Leave your phone at home *gasp*

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Photo by Prateek Katyal on Unsplash

The horror.

In April, I attended a Meetup group event on digital consciousness, and the organizer encouraged us to leave our phones behind at home for the day. I said, why the hell not, left my phone at home, went to the Meetup, and had a revelation.

I don’t need my phone.

After the two-hour Meetup was over, a couple of attendees and myself went for coffee. It was a beautiful warm and sunny day. We sat by the patio and chatted for a few hours before I headed home.

I didn’t have my phone on me for about six hours, and I lived to tell the tale.

.  .  .

It has been a really long time since I, at least consciously, have made a decision to leave the house without my phone. Most of us can relate to the panic we feel when we think we have forgotten our phone at home. But, do we ever stop and ask ourselves why we feel panicked?

Without critically examining our attachment to our smartphones, having our phones on us 24/7 has become the norm.

Being connected 24/7 has become the norm.

What if there is an emergency?

The biggest emergency I can recall that was mitigated by being reachable has been last-minute plans with friends or families. Maybe my life is simply stress-free, or most of us don’t want to be honest about the real reason we can’t leave our smartphones behind.

Escapism.

Emotional crutch.

Avoiding social discomfort.

If it really is for in-case-of-emergency purposes, why do so many of us stay glued to our phones? If your life is so emergency-prone that you need to be glued to your phone constantly, then that’s a whole other issue to cover.

But, I really need to be available 24/7 for my work/business/entrepreneurship/etc.”

Sure, if your commitments and responsibilities require you to be available 24/7, that is a different story as well. As long as you are being honest with yourself.

The point I’m making is that it is extremely important that we ask the why questions regarding our phone usage. Why do I need to have my phone on me all the time? Why do I feel like I can’t leave the house without it? Why do I feel panic when I can’t reach for my phone?

You get the point.

.  .  .

So, last week, after asking myself those questions for a while and in the heat-of-the-moment decision-making spree, I took my phone to the Apple store and traded it in for store credit.

The sales person asked me, cheerily, what phone I’m using now. I told her I just gave it to her!
– Oh, so are you buying one today?
– Nope.
– Who is your service provider? They might have deals.
– I’ll think about it.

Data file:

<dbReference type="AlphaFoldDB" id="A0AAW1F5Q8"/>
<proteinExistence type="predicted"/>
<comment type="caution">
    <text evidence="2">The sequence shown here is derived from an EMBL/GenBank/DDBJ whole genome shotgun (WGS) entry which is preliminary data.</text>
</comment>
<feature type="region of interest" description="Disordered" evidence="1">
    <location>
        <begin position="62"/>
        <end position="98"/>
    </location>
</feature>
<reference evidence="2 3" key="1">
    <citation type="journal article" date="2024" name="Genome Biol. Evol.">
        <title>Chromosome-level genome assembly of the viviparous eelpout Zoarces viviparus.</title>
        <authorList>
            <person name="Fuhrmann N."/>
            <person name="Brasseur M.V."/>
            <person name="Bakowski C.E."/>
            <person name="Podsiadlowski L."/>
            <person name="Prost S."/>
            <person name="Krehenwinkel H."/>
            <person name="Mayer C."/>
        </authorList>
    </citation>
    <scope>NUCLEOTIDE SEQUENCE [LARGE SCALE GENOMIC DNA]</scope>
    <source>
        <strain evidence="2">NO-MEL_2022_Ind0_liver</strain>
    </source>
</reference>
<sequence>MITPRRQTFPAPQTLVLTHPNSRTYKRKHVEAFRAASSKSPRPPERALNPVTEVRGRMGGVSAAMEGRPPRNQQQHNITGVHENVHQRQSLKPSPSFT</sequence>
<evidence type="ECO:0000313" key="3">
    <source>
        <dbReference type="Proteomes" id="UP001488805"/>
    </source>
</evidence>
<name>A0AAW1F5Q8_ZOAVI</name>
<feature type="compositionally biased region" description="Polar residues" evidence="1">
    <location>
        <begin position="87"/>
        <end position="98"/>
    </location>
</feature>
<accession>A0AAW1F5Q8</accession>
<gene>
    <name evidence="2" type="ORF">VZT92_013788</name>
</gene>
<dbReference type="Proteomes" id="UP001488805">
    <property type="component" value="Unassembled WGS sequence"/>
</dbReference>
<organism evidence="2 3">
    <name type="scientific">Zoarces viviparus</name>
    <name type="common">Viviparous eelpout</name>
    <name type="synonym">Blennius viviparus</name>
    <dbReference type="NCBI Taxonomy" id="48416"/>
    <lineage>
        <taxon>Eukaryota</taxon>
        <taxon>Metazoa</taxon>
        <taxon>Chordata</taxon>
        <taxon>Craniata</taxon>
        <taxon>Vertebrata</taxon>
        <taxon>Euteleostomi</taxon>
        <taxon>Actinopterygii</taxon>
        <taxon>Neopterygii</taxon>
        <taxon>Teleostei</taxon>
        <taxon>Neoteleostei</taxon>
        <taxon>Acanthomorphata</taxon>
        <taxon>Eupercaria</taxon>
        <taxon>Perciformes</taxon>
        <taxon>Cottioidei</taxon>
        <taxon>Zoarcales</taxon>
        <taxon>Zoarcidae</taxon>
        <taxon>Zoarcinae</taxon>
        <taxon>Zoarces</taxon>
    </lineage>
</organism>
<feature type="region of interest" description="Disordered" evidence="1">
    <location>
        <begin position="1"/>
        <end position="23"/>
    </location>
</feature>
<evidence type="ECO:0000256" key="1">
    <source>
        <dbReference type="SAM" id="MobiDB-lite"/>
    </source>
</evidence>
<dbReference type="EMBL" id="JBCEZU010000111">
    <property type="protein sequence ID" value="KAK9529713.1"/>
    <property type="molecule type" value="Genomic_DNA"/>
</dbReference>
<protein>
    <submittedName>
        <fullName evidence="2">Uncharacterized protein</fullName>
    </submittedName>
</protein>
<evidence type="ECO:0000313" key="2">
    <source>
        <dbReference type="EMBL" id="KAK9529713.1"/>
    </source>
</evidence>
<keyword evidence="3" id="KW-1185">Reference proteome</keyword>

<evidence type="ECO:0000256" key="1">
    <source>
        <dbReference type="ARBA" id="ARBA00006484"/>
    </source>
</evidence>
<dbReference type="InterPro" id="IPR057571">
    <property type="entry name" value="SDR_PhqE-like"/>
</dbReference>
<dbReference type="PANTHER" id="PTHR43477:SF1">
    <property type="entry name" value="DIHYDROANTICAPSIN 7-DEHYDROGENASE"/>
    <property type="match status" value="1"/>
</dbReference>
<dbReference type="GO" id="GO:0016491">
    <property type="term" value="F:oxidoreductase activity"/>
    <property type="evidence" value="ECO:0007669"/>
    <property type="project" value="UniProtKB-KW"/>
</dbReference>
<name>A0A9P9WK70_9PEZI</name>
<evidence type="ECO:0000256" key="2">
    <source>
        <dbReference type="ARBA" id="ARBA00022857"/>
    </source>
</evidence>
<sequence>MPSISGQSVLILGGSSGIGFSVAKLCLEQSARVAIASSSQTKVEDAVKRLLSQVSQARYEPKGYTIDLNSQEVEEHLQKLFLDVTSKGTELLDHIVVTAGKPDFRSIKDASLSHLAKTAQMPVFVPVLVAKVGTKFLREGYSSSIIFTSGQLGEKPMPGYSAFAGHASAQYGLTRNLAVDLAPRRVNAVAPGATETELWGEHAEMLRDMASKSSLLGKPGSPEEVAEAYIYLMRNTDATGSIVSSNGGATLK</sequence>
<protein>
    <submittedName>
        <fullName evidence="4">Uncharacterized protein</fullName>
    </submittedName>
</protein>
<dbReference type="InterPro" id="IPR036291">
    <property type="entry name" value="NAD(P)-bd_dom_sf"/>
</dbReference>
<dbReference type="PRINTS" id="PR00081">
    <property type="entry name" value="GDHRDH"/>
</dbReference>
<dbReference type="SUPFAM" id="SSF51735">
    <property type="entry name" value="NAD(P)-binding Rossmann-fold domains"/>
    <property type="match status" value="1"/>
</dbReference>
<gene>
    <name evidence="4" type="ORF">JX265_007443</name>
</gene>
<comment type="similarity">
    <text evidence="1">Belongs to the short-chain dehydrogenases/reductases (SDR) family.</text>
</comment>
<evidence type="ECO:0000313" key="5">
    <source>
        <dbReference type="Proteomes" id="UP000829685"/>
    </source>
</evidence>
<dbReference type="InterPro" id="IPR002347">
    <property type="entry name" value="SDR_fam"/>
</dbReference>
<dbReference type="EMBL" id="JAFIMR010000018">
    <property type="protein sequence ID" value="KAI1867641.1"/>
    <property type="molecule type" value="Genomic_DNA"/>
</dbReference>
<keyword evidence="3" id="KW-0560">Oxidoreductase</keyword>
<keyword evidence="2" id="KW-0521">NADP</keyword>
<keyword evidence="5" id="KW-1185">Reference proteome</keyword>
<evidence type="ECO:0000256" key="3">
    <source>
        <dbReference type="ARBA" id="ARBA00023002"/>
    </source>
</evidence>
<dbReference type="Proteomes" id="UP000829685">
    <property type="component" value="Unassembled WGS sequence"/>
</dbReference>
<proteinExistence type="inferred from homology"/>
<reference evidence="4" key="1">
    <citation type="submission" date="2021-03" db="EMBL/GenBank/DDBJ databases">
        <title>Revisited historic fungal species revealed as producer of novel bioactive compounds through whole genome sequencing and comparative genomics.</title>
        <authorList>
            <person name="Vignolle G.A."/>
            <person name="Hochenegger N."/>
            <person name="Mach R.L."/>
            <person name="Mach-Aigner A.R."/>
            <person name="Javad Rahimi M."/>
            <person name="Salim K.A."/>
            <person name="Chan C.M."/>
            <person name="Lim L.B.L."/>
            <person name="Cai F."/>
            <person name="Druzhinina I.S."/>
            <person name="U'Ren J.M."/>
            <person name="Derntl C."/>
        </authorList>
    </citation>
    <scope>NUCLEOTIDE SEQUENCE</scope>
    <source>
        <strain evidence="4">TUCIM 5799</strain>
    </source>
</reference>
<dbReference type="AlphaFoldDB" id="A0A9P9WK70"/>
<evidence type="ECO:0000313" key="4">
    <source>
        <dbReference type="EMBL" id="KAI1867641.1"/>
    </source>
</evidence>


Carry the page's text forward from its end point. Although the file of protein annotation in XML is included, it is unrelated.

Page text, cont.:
I think she looked a bit concerned, but I didn’t feel like preaching about digital minimalism to a stranger to justify my decision to not have a phone.

I just wanted to get rid of it at that moment, without thinking too much about how the heck am I going to survive without a phone? I didn’t want to give myself the time to reason and come to the logical conclusion that I might need a phone.

So, I got my $68.00 gift card for my old iPhone 5SE and walked out of the store trembling with the what-ifs, and sheer excitement.

I did it! I was phoneless.

Cliché but, I felt so free. I could do anything without any input from the world. It was glorious.

The most pressing issue right after was wanting to contact people to tell them ‘omg, look what I just did!’ and not being able to. My ego got a reality check.

I lasted two whole days.

In those two days, I commuted. I went to work. I went to the gym. I went shopping. I basically did all the things I normally do, but without a phone.

I didn’t need a phone.

.  .  .

But I missed my phone.

I missed my alarm clock, iMessage, camera, music, podcasts, Suduko, and everything else that is crucial to my first-world lifestyle in the 21st century.

So, with the full realization and understanding that I don’t, indeed, need a phone, I went and bought one because I wanted the convenience that a smartphone afforded me. I kept the valuable lesson I learned though: I can, 100%, not only survive but even thrive without a phone.

A phone is not a necessity, it is simply a convenience. There are people who don’t have a phone for whatever reason and seem to be doing just fine.

Life goes on as is.

Yesterday, I decided to leave my phone behind when I went to kickboxing class. Between commuting and the class, it takes about two and a half hours. I figured I can unplug for two hours, and the world, even my world, will go on perfectly fine.

It did.

.  .  .

After some critical self-reflection, impulsive decision-making, and life experience, I have learned that I can leave my phone behind without some crisis taking place. I plan on continuing unplugging from the digital world by leaving my phone behind when I leave the house for a short period of time.

Or, the whole day.

And enjoy the feeling of freedom that comes from not being bombarded with information, the longing for notifications, and the desire to escape myself.

.  .  .

I encourage everyone to try leaving their phone behind and find out its potential benefits for themselves.

Start out simple. Leave your phone behind when you are out for a very short time. Then, ask yourself: Does it feel good? Does it add to my life in a positive way? Do I feel relieved without my phone on me?

Maybe you will find out that life is so much better when you have your phone on you at all times.

Maybe, you will find out that it is nice to unplug once in a while, to be unreachable. To leave it all behind. Even if it is for a couple of hours at a time.

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